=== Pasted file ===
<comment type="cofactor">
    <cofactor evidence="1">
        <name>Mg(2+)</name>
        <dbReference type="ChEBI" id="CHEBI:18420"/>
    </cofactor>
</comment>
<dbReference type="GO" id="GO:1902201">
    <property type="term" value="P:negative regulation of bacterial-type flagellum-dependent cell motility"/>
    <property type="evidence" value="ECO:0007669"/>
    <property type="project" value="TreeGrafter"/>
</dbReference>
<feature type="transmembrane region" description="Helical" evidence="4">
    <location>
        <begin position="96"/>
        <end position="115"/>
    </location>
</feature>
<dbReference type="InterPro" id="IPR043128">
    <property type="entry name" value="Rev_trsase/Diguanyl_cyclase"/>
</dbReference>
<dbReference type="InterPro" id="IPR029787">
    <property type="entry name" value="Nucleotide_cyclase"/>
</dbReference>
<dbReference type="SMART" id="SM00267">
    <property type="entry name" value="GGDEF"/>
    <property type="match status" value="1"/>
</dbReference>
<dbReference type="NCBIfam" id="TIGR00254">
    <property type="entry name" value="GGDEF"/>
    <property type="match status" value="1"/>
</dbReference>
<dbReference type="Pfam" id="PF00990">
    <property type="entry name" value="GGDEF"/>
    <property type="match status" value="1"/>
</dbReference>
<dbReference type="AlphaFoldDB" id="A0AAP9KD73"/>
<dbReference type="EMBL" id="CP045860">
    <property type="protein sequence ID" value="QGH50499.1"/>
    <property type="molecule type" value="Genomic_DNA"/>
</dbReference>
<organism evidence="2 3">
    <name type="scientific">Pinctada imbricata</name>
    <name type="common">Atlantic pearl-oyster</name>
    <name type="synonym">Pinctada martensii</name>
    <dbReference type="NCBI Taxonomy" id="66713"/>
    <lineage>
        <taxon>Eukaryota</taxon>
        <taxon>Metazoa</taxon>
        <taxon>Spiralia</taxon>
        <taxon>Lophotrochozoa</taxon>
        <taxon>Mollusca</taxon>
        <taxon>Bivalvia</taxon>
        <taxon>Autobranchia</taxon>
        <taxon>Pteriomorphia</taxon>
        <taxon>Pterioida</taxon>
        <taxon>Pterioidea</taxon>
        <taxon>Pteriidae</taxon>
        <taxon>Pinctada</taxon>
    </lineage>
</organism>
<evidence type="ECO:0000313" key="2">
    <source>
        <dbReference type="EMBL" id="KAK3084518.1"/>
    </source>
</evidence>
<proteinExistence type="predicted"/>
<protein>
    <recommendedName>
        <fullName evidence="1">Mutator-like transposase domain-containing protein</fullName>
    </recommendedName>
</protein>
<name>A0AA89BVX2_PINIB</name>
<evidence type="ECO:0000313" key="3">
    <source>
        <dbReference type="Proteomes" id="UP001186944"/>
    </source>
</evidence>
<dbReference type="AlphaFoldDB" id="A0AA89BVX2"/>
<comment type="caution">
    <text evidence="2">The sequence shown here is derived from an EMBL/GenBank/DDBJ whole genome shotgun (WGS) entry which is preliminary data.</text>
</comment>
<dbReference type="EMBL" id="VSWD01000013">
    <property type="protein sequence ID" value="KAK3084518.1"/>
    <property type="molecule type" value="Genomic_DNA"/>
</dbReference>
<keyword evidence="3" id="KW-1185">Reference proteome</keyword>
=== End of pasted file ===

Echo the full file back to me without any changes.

<comment type="cofactor">
    <cofactor evidence="1">
        <name>Mg(2+)</name>
        <dbReference type="ChEBI" id="CHEBI:18420"/>
    </cofactor>
</comment>
<dbReference type="GO" id="GO:1902201">
    <property type="term" value="P:negative regulation of bacterial-type flagellum-dependent cell motility"/>
    <property type="evidence" value="ECO:0007669"/>
    <property type="project" value="TreeGrafter"/>
</dbReference>
<feature type="transmembrane region" description="Helical" evidence="4">
    <location>
        <begin position="96"/>
        <end position="115"/>
    </location>
</feature>
<dbReference type="InterPro" id="IPR043128">
    <property type="entry name" value="Rev_trsase/Diguanyl_cyclase"/>
</dbReference>
<dbReference type="InterPro" id="IPR029787">
    <property type="entry name" value="Nucleotide_cyclase"/>
</dbReference>
<dbReference type="SMART" id="SM00267">
    <property type="entry name" value="GGDEF"/>
    <property type="match status" value="1"/>
</dbReference>
<dbReference type="NCBIfam" id="TIGR00254">
    <property type="entry name" value="GGDEF"/>
    <property type="match status" value="1"/>
</dbReference>
<dbReference type="Pfam" id="PF00990">
    <property type="entry name" value="GGDEF"/>
    <property type="match status" value="1"/>
</dbReference>
<dbReference type="AlphaFoldDB" id="A0AAP9KD73"/>
<dbReference type="EMBL" id="CP045860">
    <property type="protein sequence ID" value="QGH50499.1"/>
    <property type="molecule type" value="Genomic_DNA"/>
</dbReference>
<organism evidence="2 3">
    <name type="scientific">Pinctada imbricata</name>
    <name type="common">Atlantic pearl-oyster</name>
    <name type="synonym">Pinctada martensii</name>
    <dbReference type="NCBI Taxonomy" id="66713"/>
    <lineage>
        <taxon>Eukaryota</taxon>
        <taxon>Metazoa</taxon>
        <taxon>Spiralia</taxon>
        <taxon>Lophotrochozoa</taxon>
        <taxon>Mollusca</taxon>
        <taxon>Bivalvia</taxon>
        <taxon>Autobranchia</taxon>
        <taxon>Pteriomorphia</taxon>
        <taxon>Pterioida</taxon>
        <taxon>Pterioidea</taxon>
        <taxon>Pteriidae</taxon>
        <taxon>Pinctada</taxon>
    </lineage>
</organism>
<evidence type="ECO:0000313" key="2">
    <source>
        <dbReference type="EMBL" id="KAK3084518.1"/>
    </source>
</evidence>
<proteinExistence type="predicted"/>
<protein>
    <recommendedName>
        <fullName evidence="1">Mutator-like transposase domain-containing protein</fullName>
    </recommendedName>
</protein>
<name>A0AA89BVX2_PINIB</name>
<evidence type="ECO:0000313" key="3">
    <source>
        <dbReference type="Proteomes" id="UP001186944"/>
    </source>
</evidence>
<dbReference type="AlphaFoldDB" id="A0AA89BVX2"/>
<comment type="caution">
    <text evidence="2">The sequence shown here is derived from an EMBL/GenBank/DDBJ whole genome shotgun (WGS) entry which is preliminary data.</text>
</comment>
<dbReference type="EMBL" id="VSWD01000013">
    <property type="protein sequence ID" value="KAK3084518.1"/>
    <property type="molecule type" value="Genomic_DNA"/>
</dbReference>
<keyword evidence="3" id="KW-1185">Reference proteome</keyword>